EXCLUSIVE: Like AOC, J Street Might Support Attaching Strings To Israel Aid
In an exclusive interview, Ben-Ami told the Forward that J Street will deliberate over the next few weeks about whether to advocate for bills that would attach conditions to the aid. Such bills have been introduced to Congress in the past, but J Street has never endorsed them before.
“If the United States Congress wants to put into place in legislation that authorizes the aid, ‘none of the funds in this section shall be used for XYZ’ – that seems to be a very fair thing to say,” Ben-Ami said. “The United States should not want to see its taxpayer dollars used in any way for the support of activities that implement a decision to annex” the West Bank.
Israeli Prime Minister Benjamin Netanyahu pledged in the final days before last week’s Israeli elections to annex the West Bank, which most observers believe would kill chances of a two-state solution to the Israeli-Palestinian conflict. “I think that [annexation] is the proverbial straw – it’s the Middle East, so camel’s back is a good analogy,” Ben-Ami said.
Freshman Democratic Representative Alexandria Ocasio-Cortez said in an interview with Yahoo News last week that reducing aid to Israel or placing conditions on it was “certainly on the table” and that “conversations are happening in our caucus” on the subject.
“J Street is going to do some hard thinking internally as an organization and talk to our allies and stakeholders in our work and see how people feel about what the lines are that should be drawn and when the appropriate moment is,” Ben-Ami said. “That’s all that the congresswoman opened up by saying these things, and that’s what we’re saying too….[The conversation] would not be happening if the government of Israel were not pushing too far in its steps toward annexation.”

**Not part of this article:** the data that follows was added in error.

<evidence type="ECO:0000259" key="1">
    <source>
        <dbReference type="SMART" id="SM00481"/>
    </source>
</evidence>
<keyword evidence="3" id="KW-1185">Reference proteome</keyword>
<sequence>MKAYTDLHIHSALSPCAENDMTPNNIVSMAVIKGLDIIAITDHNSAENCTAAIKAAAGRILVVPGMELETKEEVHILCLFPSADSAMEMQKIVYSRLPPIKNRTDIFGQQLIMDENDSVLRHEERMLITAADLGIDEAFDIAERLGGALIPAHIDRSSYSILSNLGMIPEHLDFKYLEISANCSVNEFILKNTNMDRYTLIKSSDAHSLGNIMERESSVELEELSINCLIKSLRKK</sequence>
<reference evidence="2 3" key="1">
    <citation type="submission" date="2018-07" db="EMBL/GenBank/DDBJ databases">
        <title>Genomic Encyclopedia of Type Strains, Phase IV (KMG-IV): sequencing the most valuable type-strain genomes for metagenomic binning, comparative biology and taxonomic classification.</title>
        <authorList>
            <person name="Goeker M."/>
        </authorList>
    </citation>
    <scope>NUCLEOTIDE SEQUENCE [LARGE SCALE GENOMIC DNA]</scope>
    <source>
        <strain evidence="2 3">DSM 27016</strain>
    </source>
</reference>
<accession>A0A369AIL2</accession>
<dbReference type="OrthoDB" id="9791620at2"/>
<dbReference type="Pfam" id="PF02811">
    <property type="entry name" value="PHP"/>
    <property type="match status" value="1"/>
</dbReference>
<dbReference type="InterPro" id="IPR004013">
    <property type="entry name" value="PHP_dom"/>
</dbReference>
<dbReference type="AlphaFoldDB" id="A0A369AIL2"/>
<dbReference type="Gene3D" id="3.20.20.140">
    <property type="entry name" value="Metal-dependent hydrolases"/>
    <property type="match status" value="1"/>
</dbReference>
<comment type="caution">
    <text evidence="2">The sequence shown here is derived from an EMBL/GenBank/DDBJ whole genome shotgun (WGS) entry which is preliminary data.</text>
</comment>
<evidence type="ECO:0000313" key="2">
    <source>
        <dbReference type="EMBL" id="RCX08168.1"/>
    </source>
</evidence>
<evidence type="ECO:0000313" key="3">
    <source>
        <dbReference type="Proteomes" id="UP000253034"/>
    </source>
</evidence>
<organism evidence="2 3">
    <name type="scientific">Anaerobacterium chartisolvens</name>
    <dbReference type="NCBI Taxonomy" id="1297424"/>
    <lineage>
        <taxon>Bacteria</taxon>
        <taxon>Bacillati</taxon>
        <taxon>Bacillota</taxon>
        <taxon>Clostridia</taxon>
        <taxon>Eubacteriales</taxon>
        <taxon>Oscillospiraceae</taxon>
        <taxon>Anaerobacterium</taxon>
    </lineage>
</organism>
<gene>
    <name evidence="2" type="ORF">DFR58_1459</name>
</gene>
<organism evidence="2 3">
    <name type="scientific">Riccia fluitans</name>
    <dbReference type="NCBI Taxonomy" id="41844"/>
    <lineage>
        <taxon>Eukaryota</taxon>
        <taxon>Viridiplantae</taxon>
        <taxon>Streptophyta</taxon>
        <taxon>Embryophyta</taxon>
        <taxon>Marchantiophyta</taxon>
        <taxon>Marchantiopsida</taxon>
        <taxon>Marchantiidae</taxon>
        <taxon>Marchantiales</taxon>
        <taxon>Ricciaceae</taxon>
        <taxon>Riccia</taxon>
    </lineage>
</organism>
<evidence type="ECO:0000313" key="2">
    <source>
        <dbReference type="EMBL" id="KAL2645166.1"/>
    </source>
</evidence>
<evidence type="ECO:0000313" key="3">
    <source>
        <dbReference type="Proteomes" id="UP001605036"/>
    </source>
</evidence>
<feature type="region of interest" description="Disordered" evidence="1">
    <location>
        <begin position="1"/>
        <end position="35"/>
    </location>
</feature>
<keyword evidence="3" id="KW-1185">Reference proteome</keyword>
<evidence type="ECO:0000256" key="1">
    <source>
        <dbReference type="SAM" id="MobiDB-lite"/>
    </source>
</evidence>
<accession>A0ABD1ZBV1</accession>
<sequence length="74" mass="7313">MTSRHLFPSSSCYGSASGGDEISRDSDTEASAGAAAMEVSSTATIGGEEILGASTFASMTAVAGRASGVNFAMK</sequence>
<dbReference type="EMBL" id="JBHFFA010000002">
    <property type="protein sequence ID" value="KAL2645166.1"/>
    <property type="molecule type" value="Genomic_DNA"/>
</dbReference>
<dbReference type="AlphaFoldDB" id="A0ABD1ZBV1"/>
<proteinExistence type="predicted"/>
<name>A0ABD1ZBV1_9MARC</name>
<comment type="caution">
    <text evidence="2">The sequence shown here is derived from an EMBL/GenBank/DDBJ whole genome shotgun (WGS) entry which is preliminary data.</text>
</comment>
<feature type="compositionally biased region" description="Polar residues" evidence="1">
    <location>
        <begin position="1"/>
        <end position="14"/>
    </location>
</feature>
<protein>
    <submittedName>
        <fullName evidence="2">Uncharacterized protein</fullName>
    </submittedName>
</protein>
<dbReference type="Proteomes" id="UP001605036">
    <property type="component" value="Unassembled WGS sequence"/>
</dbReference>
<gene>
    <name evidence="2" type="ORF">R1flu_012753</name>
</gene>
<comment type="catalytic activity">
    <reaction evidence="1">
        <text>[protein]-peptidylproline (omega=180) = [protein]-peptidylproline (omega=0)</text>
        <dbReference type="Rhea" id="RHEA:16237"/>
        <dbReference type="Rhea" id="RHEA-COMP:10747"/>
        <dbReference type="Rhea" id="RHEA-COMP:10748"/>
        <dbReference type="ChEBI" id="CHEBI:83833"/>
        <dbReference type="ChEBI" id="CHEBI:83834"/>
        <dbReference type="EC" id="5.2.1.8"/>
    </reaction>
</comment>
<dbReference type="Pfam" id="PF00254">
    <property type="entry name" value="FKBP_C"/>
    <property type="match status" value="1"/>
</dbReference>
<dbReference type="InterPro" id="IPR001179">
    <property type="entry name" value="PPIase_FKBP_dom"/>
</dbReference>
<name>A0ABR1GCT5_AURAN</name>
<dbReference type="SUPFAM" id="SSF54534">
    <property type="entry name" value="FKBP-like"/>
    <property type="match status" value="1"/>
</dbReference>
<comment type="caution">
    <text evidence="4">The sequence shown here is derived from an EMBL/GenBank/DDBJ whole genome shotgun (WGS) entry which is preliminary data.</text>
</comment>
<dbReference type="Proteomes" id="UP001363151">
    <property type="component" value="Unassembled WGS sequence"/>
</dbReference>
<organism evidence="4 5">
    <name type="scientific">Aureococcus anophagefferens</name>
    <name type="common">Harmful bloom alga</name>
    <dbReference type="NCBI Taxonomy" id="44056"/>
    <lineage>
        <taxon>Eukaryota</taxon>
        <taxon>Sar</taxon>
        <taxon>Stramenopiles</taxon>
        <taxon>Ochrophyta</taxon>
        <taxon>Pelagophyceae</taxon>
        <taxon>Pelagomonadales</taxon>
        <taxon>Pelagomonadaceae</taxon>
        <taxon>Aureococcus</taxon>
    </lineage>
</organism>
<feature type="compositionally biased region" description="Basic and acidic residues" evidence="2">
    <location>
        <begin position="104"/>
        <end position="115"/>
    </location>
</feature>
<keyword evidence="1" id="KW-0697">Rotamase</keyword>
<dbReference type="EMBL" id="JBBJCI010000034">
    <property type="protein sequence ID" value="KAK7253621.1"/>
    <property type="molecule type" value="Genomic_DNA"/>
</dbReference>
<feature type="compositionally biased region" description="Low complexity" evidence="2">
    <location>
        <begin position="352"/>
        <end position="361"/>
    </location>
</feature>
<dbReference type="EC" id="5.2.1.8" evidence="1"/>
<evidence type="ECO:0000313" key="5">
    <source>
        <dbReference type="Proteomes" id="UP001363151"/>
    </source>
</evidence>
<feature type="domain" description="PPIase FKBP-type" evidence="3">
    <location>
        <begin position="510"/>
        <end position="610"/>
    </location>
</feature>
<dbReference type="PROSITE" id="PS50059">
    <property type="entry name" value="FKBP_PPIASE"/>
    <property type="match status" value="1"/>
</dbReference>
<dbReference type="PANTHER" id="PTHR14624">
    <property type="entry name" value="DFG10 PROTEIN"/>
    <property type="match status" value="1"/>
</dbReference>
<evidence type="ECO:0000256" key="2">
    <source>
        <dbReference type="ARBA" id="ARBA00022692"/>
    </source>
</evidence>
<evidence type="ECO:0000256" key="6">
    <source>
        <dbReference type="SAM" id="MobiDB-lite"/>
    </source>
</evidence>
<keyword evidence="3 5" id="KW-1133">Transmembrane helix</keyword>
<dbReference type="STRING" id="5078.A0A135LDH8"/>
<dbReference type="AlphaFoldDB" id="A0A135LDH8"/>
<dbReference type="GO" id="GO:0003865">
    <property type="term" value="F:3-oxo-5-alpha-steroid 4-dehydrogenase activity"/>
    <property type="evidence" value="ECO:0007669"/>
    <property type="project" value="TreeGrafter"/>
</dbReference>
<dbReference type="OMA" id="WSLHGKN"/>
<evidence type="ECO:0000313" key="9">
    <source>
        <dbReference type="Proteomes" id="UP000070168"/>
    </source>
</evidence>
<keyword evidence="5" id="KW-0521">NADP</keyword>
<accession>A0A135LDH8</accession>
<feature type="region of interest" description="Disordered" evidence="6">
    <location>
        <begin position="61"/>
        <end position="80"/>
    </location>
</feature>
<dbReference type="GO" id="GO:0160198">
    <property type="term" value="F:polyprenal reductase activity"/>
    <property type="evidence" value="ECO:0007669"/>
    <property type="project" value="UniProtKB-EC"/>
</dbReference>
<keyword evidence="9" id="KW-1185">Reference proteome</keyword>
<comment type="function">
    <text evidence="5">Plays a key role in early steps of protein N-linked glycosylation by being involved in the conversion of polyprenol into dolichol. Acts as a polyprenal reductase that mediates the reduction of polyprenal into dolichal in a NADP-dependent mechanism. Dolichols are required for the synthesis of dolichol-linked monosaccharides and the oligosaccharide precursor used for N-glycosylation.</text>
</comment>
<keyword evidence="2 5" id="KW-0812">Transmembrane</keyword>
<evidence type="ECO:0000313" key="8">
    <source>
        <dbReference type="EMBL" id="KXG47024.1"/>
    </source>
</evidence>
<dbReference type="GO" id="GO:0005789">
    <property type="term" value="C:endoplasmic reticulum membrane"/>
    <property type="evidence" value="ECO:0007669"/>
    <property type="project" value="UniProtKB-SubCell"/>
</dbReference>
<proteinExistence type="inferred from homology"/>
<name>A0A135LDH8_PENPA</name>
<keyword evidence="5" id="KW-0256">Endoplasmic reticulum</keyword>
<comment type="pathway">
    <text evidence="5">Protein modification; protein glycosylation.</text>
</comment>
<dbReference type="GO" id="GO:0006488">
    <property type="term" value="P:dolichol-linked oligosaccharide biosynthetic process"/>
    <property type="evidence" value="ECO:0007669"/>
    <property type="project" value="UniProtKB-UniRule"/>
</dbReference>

In her interview, Ocasio-Cortez brought up a bill that has repeatedly been introduced by Minnesota Rep. Betty McCollum, requiring the State Department to annually certify that no American taxpayer money is being used to detain or abuse Palestinian children. J Street has never backed the bill before, but may do so in the next few weeks once its deliberations conclude, Ben-Ami said.
A 2016 agreement between then-president Barack Obama and Israeli Prime Minister Benjamin Netanyahu set the aid at $38 billion over ten years. There are very few conditions attached, though the money must be spent on American contractors.
Other Israel-related advocacy groups have opposed putting conditions on the aid, but Ben-Ami denied that calling for a change affected his organization’s pro-Israel bona fides. “It is a very, very pro-Israel position,” he said. “The United States should stand with Israel in guaranteeing its security…but it does not have to provide a blank check as the state of Israel creates its own, long-term existential security threats.”
The George W. Bush and Obama administrations supported the two-state vision, but Trump foreign policy figures like Secretary of State Mike Pompeo have very deliberately not done so. Ben-Ami said that J Street had been meeting with several Democratic presidential contenders, and was particularly pushing for candidates to commit to re-enter the Iran nuclear deal, which Trump withdrew from last year. “We are committed to having a new president in 2021,” he said.
Ben-Ami said the organization would be watching Israeli and American policymakers closely for signs of support for West Bank annexation – particularly given that the long-awaited Trump peace plan is not believed to include support for a Palestinian state. “It’s going to take us a few weeks to think things through,” he said. “In the interim, we’ll probably see some moves by the administration and responses by Israel, and we’ll know whether it was campaign rhetoric or a serious plan.”